Review by Booklist Review
Melody Joo finally landed her first job as a producer in the male-dominated video game industry. She has to deal with sexist coworkers, including a particular intern who got hired because his family has connections to the head of the company. It doesn't help that he is handsome, and that her parents are hounding her to get married, making him doubly tempting. One day, she jokes with a friend about a new video game idea where protagonists are female, and the CEO overhears her, and assigns her to the project. Thus began her foray into a video game launch of epic proportions--and scandal. Park's first book for adults (after the YA The Perfect Escape, 2020) is a funny and feminist geek novel. Melody's Korean parents provide comic relief as well as the realistic pressure of parents wanting their adult child to settle down. Melody proves to be a strong character as she fights for her rights as a woman in the workplace. Readers into both gaming and women's fiction will scramble for this fast-paced charmer.
From Booklist, Copyright (c) American Library Association. Used with permission.
Review by Publisher's Weekly Review
Enemies turn to lovers in YA author Park's punchy adult debut set in the world of video game design. Melody Joo, a newly hired production assistant at Seventeen Studios, is determined to fight the "unescapable bro culture" within the gaming industry. But this proves nearly impossible while surrounded by cardboard cutouts of the studios' scantily clad, anatomically impossible heroines. When her misogynistic boss, Ian MacKenzie, overhears her joking about a gender-swapped version of their popular games, which would follow male strippers fighting off the apocalypse, he tasks her with launching it as a mobile app to prove that the company is, in his words, "menstrual friendly." But it was never meant to be a serious idea and Ian only gives her six months to achieve the impossible. If Melody's going to prove herself, she can't have any distractions. But Nolan MacKenzie, the handsome, infuriating intern who also happens to be Ian's nephew, is a distraction too tempting to resist. Though they initially butt heads, Melody can't deny the butterflies that follow when he smiles at her. Park (The Perfect Escape) makes tough topics go down easy by couching them in wry humor and lighthearted romance, and her fierce, snarky heroine is irresistible. This smart rom-com is a winner. Agent: Brent Taylor, Triada US Literary Agency. (Aug.)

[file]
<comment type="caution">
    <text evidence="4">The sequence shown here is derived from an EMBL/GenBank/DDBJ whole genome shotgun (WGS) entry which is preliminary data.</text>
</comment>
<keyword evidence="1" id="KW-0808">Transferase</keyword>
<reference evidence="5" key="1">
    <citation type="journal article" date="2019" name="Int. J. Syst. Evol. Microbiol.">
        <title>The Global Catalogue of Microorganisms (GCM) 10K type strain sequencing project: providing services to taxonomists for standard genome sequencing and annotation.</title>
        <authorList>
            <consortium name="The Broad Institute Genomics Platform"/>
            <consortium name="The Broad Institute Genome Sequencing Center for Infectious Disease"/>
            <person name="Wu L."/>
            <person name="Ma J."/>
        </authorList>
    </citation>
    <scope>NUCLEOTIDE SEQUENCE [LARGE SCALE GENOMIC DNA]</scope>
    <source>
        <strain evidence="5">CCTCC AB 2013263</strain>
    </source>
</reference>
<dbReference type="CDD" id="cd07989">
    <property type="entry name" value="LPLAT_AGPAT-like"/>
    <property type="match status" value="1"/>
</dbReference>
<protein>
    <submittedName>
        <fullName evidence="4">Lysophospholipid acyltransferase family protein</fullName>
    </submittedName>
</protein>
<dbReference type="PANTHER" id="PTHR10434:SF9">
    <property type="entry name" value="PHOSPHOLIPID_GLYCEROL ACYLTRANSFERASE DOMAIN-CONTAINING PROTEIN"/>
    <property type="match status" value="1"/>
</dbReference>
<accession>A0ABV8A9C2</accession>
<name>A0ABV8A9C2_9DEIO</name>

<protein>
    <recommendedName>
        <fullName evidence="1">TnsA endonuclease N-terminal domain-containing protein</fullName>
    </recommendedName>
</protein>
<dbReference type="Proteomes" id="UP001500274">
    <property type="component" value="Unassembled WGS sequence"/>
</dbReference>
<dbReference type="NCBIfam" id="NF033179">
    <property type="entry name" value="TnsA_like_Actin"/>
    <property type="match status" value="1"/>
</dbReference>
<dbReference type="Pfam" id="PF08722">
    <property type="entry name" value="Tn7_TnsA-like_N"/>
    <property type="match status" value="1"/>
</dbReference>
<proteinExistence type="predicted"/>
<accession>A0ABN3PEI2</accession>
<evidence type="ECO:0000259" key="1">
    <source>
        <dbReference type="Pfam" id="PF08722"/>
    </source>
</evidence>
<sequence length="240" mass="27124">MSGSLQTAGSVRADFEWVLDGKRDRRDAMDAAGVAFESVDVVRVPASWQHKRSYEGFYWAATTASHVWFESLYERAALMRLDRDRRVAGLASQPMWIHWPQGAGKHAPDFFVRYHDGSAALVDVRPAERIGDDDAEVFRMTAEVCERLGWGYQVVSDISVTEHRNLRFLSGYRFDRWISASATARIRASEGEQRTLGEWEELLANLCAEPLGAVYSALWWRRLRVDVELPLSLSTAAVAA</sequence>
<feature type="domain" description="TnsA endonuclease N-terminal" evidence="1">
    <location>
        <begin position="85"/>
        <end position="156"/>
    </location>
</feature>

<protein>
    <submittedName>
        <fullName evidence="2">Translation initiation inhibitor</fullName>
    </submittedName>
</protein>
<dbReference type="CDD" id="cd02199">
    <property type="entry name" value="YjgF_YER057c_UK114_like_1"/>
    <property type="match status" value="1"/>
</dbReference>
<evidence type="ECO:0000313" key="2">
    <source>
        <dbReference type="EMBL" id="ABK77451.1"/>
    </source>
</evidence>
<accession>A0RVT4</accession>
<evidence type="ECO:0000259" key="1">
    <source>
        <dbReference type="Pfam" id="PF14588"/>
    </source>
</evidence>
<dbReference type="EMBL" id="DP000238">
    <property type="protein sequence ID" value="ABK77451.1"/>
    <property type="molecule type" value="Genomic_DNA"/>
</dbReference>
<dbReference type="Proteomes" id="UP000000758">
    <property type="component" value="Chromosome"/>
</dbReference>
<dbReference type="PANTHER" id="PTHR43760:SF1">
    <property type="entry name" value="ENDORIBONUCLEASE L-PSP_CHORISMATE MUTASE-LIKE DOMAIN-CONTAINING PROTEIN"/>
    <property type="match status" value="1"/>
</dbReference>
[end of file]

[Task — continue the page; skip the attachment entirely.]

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Review by Library Journal Review
Melody Joo thought landing a job as a video game producer was a dream come true, but her misogynistic boss and coworkers quickly turn it into a nightmare. When she's tasked with creating a game about male strippers in a postapocalyptic world, a concept she invented as a joke, intern Nolan MacKenzie is assigned to her team. Melody does not want to work with the privileged nephew of the CEO, but her initial dislike turns into begrudging respect, which leads to friendship and the possibility of more. After her game idea is leaked to the public and she finds herself the target of online harassers, she has to decide what's worth fighting for, both in her career and in love. Told through Melody's snarky, curse-laden, first-person narrative, this workplace dramedy with a romance subplot highlights the sexism and racism that Melody faces within the white male-dominated gaming industry and also shows the injustices and microaggressions she faces everywhere by simply existing as a Korean woman. VERDICT Melody's characterization and voice sparkle throughout, despite extraneous plot points that make the story feel unfocused at times. Smart, punchy, and memorable.--Jenna Friebel, Oak Park P.L., IL
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